Danger of Wrong-Way Drivers in Georgia Out of Control

Earlier this month, a Marine home from duty in Iraq died in metro Atlanta after being hit by a driver headed the wrong way down Interstate 20 outside of Cobb County, GA. The accident remains under investigation but police are saying they anticipate filing charges against the wrong-way driver.

The crash was yet another tragic reminder of the dangers of wrong-way driving. Shocking to many is that the I-20 accident was the fourth such wrong-way collision in Atlanta since just November. As most people would expect, such wrong-way accidents are incredibly deadly; in fact, fifty percent of such accidents result in either death or debilitating injuries, a far higher percentage than other types of interstate accidents.

According to the Georgia Department of Transportation, 22 people have died in wrong-way crashes in the Atlanta area since 2004. The Georgia DOT explored the reasons for the accidents and, unsurprisingly, impaired driving was the number one explanation. The drivers were typically either drunk or impaired due to the use of prescription medication. In a few other instances the drivers were trying to commit suicide though almost none were occasions of simple confusion.

A study out of Texas examined how such wrong-way collisions take place and found that in most cases wrong-way drivers get on the interstate through an exit ramp. In Georgia, all ramps to the interstate are well marked and include plenty of warnings saying that a driver is headed the wrong way. The DOT has considered adding spikes that collapse when drivers are heading the right way. One problem is that the spikes might hamper attempts by emergency vehicles to access certain stretches of roads.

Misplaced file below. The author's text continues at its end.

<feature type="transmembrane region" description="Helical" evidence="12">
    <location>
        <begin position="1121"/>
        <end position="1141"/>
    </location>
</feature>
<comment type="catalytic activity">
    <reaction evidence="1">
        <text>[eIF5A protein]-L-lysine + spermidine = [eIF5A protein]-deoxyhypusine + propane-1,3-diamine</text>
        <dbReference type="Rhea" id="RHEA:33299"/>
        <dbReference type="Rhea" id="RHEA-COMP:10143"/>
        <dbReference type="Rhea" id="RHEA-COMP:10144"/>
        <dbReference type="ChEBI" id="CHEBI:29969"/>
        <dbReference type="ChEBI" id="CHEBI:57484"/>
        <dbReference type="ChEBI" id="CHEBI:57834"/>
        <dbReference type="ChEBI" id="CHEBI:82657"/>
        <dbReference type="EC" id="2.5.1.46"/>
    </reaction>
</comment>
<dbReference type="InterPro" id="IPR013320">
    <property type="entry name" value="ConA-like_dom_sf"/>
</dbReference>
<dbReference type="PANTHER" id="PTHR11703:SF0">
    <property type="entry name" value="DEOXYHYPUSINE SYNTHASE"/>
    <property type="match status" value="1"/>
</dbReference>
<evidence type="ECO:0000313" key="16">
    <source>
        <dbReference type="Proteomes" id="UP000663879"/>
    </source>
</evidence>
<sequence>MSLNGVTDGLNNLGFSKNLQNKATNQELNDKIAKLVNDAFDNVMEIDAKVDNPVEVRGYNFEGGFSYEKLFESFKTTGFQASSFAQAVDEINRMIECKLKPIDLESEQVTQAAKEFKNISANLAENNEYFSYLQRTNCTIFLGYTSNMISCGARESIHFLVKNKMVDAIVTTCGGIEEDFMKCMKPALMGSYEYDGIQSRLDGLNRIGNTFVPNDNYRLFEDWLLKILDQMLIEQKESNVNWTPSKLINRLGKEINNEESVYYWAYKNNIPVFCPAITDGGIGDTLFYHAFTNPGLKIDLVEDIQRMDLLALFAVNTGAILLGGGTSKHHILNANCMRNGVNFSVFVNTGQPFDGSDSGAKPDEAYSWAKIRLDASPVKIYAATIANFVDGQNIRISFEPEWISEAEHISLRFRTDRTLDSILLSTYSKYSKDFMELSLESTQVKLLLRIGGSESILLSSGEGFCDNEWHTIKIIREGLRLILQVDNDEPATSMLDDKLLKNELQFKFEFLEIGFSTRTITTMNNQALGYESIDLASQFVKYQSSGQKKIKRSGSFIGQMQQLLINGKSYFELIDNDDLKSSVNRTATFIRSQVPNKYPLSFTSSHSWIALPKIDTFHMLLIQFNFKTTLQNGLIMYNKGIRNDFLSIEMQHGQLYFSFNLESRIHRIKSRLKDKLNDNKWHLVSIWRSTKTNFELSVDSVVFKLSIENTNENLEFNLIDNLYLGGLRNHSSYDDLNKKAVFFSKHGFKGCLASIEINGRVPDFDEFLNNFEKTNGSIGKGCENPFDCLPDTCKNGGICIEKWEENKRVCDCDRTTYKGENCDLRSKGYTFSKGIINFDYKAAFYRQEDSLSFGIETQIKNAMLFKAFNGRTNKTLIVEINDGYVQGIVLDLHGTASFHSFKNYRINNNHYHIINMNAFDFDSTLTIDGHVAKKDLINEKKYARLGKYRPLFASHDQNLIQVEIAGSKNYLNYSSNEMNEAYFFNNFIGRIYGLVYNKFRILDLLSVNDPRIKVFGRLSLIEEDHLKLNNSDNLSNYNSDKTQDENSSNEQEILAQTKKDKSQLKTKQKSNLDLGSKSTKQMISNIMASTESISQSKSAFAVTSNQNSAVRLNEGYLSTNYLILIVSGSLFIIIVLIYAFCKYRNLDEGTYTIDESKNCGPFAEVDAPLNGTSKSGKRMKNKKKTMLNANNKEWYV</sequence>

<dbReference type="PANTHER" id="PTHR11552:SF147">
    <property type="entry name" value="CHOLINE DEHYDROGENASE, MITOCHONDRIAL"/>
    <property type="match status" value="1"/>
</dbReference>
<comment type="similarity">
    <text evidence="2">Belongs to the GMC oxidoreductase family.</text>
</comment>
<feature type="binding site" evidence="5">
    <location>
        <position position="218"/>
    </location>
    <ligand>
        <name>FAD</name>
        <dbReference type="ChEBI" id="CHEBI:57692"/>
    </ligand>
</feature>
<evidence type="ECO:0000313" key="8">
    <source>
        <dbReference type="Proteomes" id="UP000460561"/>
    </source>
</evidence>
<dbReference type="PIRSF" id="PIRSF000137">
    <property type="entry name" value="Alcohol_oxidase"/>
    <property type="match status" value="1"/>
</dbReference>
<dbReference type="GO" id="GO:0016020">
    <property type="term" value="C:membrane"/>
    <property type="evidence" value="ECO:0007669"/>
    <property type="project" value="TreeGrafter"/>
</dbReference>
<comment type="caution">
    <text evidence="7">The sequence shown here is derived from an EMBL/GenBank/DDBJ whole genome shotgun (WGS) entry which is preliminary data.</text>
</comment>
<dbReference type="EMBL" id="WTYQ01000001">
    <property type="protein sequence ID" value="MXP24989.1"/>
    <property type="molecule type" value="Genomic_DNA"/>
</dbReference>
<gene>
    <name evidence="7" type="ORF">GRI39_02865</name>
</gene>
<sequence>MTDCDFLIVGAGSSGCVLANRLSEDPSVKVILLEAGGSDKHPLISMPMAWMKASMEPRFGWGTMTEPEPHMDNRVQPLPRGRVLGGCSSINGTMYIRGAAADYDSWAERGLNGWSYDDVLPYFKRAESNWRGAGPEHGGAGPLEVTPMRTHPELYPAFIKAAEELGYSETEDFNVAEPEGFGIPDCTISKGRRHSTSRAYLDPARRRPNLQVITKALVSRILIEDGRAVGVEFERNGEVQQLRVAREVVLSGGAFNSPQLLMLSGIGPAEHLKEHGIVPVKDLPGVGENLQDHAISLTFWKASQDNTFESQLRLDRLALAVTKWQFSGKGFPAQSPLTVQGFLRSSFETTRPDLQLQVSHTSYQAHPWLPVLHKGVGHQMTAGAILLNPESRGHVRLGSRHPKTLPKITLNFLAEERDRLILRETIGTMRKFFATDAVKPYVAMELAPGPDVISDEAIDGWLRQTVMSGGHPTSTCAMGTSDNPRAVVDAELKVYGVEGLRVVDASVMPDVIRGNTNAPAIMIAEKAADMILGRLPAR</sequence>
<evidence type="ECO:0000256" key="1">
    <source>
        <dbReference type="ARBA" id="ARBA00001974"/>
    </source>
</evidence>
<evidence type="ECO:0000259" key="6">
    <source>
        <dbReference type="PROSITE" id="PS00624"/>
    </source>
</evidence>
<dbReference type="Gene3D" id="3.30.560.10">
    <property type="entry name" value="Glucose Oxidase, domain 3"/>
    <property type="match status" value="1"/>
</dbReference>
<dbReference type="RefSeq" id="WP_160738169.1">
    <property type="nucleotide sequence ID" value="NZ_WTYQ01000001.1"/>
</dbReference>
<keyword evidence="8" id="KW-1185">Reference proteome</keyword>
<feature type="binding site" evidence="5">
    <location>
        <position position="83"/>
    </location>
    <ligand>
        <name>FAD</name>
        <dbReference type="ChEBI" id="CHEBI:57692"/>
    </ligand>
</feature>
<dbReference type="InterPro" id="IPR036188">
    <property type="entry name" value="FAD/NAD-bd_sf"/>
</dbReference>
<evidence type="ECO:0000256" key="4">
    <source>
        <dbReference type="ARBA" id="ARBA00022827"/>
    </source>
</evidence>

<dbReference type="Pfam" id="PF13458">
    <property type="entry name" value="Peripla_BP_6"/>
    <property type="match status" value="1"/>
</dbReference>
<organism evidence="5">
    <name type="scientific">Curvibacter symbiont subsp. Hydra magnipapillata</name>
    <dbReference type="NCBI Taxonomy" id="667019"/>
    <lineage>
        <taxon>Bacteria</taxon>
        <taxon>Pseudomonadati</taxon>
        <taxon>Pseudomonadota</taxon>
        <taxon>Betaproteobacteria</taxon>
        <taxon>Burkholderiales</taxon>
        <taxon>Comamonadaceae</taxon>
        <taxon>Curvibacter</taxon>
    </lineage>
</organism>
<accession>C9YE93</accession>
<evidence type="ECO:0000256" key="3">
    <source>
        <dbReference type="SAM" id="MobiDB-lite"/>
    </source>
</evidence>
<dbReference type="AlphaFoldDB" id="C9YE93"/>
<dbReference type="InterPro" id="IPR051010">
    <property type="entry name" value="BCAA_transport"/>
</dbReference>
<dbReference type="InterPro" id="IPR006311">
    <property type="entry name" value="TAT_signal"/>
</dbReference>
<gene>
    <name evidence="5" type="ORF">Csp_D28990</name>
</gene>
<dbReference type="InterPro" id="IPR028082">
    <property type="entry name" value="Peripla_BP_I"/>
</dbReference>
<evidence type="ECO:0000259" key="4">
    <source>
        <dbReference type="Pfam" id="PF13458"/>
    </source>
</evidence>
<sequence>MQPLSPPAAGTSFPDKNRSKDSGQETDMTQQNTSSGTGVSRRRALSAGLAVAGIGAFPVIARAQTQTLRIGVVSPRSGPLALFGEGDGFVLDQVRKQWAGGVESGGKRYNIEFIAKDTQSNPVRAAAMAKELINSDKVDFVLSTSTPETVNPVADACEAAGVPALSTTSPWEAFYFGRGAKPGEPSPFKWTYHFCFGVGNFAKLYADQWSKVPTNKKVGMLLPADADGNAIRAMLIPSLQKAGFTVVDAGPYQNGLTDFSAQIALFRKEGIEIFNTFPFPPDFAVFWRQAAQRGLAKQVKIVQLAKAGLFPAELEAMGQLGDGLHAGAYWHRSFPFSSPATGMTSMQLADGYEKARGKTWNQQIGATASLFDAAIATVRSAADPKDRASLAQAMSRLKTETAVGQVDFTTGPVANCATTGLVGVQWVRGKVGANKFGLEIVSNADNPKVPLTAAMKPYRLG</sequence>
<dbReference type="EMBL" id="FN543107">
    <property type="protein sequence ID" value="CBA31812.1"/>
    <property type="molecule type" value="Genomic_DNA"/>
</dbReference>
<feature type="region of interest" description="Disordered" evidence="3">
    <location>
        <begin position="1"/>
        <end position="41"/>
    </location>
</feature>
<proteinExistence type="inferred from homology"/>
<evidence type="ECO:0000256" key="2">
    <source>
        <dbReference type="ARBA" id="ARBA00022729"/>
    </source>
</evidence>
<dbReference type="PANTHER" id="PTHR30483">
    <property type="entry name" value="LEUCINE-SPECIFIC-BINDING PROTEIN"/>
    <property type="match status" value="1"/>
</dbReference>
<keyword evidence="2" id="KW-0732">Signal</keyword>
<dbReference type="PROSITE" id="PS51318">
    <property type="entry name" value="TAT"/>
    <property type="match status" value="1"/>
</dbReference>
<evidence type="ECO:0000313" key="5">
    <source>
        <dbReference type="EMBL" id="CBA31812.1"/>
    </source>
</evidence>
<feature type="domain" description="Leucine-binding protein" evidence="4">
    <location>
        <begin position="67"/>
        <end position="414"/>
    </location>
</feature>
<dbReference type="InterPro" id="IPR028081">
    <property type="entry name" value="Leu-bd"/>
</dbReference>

The problem of wrong-way driving has also been noticed by the National Transportation Safety Board which recently recommended that every state in the country begin requiring ignition interlock devices for everyone convicted of drunk driving, including first-time offenders. The NTSB panel pointed to specific data that found 360 people die each year due to drivers heading the wrong way on U.S. roads. Of those involved in such wrong-way collisions, a study found that a massive 69% of the drivers responsible for the accident had blood alcohol concentrations above the legal limit.

As Georgia car accident attorneys who routinely handle cases involving dangerous or intoxicated drivers, we are able to offer experienced advice regarding your legal options in such a situation. If you or someone you know has been injured in a car accident or truck wreck because of the carelessness of another driver, call the personal injury attorneys at Pope, McGlamry P.C. today to schedule a free consultation.

Source: “Federal panel tackles local problem: Wrong way drivers,” by Rebecca Lindstrom, published at 11Alive.com.

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